Austrian writer Peter Handke won the 2019 Nobel Prize for Literature. Some people are very upset about that. Handke, after all, had a bit of a — let’s call it an uncomfortable relationship with Serbian nationalists. He even gave the eulogy at the funeral of former Serbian president Slobodan Milosevic, who died in prison while awaiting trial for crimes connected to the Bosnian genocide. Eulogist for the guy who died awaiting trial for committing genocide is clearly not the best look for a Nobel laureate. Hence the upset.
Part of this — maybe a small part, but a part nonetheless — is a misunderstanding of the aim of the Nobel Prize. And here’s where a little history is helpful. The Nobel Prizes were established in the last will and testament of Swedish inventor Alfred Nobel, who amassed more than 350 patents during the course of his lifetime but was most famous for inventing dynamite. That particular invention immediately made warfare, which is obviously never pleasant or bloodless, a much, much deadlier affair.
Dynamite also made Nobel rich. Unlike most men who get rich off the suffering of others, Nobel actually had the experience of reading his own obituary. When a French newspaper mistook Nobel for his brother, Ludvig, it ran a headline declaring, “The Merchant of Death Is Dead.” The headline, eight years premature, proved a turning point for the not-dead Nobel brother. Thus, in his will, he bequeathed his fortune to establish a prize to be given to those each year who confer the “greatest benefit to humankind” in the areas of physics, chemistry, medicine, literature and peace. The Nobel Prize for Peace has, unsurprisingly, become the most famous of the categories and in some ways has overwhelmed the others. The mission to locate that which has produced the “greatest benefit to humankind” has been translated, in popular parlance, to mean “contributed to world peace.” Which, frankly, can be a problem.
For example, there are, without a doubt, some people for whom the Cold War was a very good thing: arms manufacturers, Fidel Castro, the John Birch Society, Russian language programs. And, it must be said, The Swedish Academy, for the Cold War made picking a Nobel Peace Prize laureate a relatively easy task. This year especially, it’s hard to imagine that committee members weren’t sitting over their fika, longing for the days when a great global conflict made picking the good guys, and giving them a medal and money, so much easier. (The 2019 Nobel Peace Prize ultimately went to Abiy Ahmed Ali, “for his efforts to achieve peace and international cooperation, and in particular for his decisive initiative to resolve the border conflict with neighbouring Eritrea.”)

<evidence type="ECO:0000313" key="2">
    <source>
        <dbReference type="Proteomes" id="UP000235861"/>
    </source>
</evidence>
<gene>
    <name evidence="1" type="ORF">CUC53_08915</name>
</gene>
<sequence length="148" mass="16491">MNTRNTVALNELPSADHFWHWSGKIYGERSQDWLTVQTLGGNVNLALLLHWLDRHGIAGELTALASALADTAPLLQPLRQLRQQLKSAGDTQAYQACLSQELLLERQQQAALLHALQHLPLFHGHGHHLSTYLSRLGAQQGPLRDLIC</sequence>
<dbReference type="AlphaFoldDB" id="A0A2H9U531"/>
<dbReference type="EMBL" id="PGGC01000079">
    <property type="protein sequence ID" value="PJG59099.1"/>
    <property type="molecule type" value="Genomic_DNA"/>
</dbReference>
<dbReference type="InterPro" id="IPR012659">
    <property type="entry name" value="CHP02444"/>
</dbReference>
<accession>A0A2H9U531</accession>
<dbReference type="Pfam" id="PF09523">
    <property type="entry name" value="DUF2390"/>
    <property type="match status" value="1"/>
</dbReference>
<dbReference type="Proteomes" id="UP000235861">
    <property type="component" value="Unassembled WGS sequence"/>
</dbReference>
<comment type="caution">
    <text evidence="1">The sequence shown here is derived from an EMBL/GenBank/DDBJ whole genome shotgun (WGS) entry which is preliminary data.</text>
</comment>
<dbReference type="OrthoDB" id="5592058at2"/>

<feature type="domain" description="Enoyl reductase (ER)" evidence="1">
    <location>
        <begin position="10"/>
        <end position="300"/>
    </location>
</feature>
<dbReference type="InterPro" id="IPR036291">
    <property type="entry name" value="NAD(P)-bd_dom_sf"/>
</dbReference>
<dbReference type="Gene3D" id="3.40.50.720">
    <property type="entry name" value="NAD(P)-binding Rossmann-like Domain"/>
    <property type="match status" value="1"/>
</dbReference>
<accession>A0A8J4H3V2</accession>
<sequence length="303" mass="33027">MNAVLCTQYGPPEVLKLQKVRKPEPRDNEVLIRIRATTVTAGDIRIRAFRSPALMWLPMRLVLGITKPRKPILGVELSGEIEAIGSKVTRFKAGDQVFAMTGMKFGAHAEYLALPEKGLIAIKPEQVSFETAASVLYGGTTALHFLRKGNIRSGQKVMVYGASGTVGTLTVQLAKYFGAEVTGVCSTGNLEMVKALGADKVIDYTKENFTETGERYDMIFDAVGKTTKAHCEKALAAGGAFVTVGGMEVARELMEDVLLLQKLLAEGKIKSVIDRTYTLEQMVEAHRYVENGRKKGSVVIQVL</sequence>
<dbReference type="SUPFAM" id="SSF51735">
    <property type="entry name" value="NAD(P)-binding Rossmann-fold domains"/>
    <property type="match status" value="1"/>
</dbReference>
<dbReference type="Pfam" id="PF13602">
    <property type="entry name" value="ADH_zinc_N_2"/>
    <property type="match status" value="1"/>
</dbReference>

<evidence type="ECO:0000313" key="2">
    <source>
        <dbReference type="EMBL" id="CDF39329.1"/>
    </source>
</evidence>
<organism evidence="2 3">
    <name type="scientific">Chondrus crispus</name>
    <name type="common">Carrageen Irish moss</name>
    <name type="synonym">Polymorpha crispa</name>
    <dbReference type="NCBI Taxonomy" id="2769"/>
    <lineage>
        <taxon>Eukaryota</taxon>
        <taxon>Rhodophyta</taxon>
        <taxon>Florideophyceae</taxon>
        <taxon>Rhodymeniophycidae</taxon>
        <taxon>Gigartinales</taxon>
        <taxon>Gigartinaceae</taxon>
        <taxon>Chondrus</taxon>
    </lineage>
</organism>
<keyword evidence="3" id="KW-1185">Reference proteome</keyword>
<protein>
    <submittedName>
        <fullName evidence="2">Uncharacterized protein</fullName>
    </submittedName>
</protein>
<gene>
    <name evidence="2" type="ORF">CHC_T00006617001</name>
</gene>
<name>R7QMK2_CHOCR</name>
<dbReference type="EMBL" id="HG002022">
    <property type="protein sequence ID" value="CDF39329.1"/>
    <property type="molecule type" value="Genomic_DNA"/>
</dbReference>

All prizes are political. My sister once won a cake at a primary school cake walk because she hadn’t won anything else at the carnival. The whole thing was rigged and everyone knew it, even my sister. The Nobel Prize is just particularly political. And in an age in which everything — and let’s be honest, literally everything — is political, prizes become almost a dangerous thing. Indeed, in an age in which everything is hyper-politicized, it is inevitable that prizes might be declared, somehow or other, apolitical. The Nobel Prize is no different. Consequently, the committee handed out the award for literature this year in such a way as to say that it’s “just about literature.” Enter Handke.
And here’s the rub: Handke is a fantastic writer. His work, even when its aim is horrifying, is subtle and nuanced. Whatever you think of him — and, to be clear, at the very least he keeps terrible company — Handke’s words have indeed conferred a “great benefit” upon mankind because his words provide a raw and unfiltered look at the human condition that is, well, beneficial.
Not that any of this answers the question as to whether Handke should be handed such a prestigious award. Rather, this is about the solution to a seemingly unsolvable puzzle, the answer to a seemingly unanswerable question: Can we, and how do we, separate the artist from his art? Should we even try? (Here’s how a headline on The Intercept put it: “How the Nobel Prize Succumbed to the Literary Art of Genocide Denial.”)
Perhaps more to this point, should we confer honors on bad people if they turn out to be talented monsters? I think that a different Nobel laureate — someone who received his award in the Nobel’s Cold War heyday — is perhaps the best way to the square the riddle. In his searing, deeply moral Gulag Archipelago, the great Alexander Solzhenitsyn wrote:
If only it were all so simple! If only there were evil people somewhere insidiously committing evil deeds, and it were necessary only to separate them from the rest of us and destroy them. But the line dividing good and evil cuts through the heart of every human being.
That line, which runs through your heart and mine, also runs through the heart of the great and the good as well as the spectacularly evil. It ran through the heart of Nobel himself, the merchant of death who managed to erase his bad reputation with, well, the money he made by making war more terrible.
Handke is a terrible person who believes some truly monstrous things. He’s also a brilliant writer whose work paradoxically makes the world a better place. He qualifies for the Nobel Prize and might actually be the best possible candidate to remind us why it even exists.